• These and other features and advantages which are offered and featured by the present invention will become more fully apparent as the detailed description of the invention presented below is read in conjunction with the accompanying drawings.
  • DESCRIPTION OF THE DRAWINGS
  • FIG. 1 is a high-level, block/schematic diagram illustration of the basic practice of the present invention.
  • FIGS. 2-4, inclusive, are also block/schematic diagrams, each respectively illustrating various, and differing, detailed manners of practicing the invention.
  • FIG. 5 pictures one form of an external electronic-sound-recording device, having both storing and playing-out modes of operation, which device may be employed in one manner of practicing the invention wherein the chosen message pattern takes the form of a normal-delivery-pace sound pattern.
  • DETAILED DESCRIPTION OF THE INVENTION
  • Turning now to the drawings, and referring first of all to FIG. 1, indicated generally at 10 is an overall, broad-level schematic block-diagram illustrating the fundamental steps employed in the practice of the present invention. More specifically, four, text-labeled, flow-interconnected blocks, 12, 14, 16, 18, furnish this view of the invention.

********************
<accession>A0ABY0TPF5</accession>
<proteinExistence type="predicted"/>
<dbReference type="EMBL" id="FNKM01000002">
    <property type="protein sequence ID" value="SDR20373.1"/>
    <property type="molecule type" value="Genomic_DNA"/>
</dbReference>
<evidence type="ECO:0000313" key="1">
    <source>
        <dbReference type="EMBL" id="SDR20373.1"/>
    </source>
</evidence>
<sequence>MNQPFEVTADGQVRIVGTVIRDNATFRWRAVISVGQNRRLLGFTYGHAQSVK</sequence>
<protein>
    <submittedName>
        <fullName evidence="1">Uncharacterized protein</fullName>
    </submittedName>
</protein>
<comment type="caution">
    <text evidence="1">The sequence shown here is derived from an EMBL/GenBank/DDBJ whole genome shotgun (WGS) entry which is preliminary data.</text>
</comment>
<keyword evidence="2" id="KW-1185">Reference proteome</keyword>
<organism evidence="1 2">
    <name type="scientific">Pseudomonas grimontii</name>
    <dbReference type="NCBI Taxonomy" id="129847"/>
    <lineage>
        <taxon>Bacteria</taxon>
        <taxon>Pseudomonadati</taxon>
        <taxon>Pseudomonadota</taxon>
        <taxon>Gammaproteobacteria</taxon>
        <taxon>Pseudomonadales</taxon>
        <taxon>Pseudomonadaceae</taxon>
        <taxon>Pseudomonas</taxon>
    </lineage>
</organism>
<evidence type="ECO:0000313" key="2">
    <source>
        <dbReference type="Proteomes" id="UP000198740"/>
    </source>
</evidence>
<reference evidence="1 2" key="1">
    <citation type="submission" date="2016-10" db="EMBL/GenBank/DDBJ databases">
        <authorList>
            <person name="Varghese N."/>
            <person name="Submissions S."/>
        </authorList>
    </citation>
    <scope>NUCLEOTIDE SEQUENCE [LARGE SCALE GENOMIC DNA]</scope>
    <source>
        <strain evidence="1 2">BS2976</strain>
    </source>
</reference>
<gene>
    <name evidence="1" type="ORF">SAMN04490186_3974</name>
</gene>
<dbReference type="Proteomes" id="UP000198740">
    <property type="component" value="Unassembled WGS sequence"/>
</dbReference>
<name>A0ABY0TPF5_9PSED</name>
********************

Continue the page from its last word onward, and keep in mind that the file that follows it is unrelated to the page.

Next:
• In particular, FIG. 10 illustrates a self-implementable method for promoting a positive personal emotional condition, such as a positive condition of the illustrative types mentioned above, namely, (1) happiness (including the range mentioned earlier herein), (2) non-anger, and (3), positive care of one's self (as illustrated by the several stated examples), in response to certain, defined-category contra-stimuli, or events. These contra-stimuli are recognized herein as including, in general, in terms of “presentation” or “manifestation”, at least one of (a) the onset, and/or (b) the expected onset, of a particular, defined-category contra-stimulus event, such as those several which were mentioned as illustrations above herein.
  • As pictured in FIG. 10, the steps of this emotional-condition promoting methodology include (a) choosing a repeatable, personally discernible, normal-delivery-pace message pattern, block 12, (b) associating the chosen message pattern, block 14, with a personally internalized practice of implementing the intended emotional-condition promoting activity on recognizing (such as later hearing) the chosen message pattern, (c) storing the chosen message pattern in at least one, selected, personally proximate (preferably immediately nearby) message-pattern storage medium, block 16, and (d) on the occurrence of the, or a, selected contra-stimulus, deploying (such as playing out) from the selected storage medium at least one personally engaging (such as hearable), normal-delivery-pace occurrence of the stored message pattern, block 18.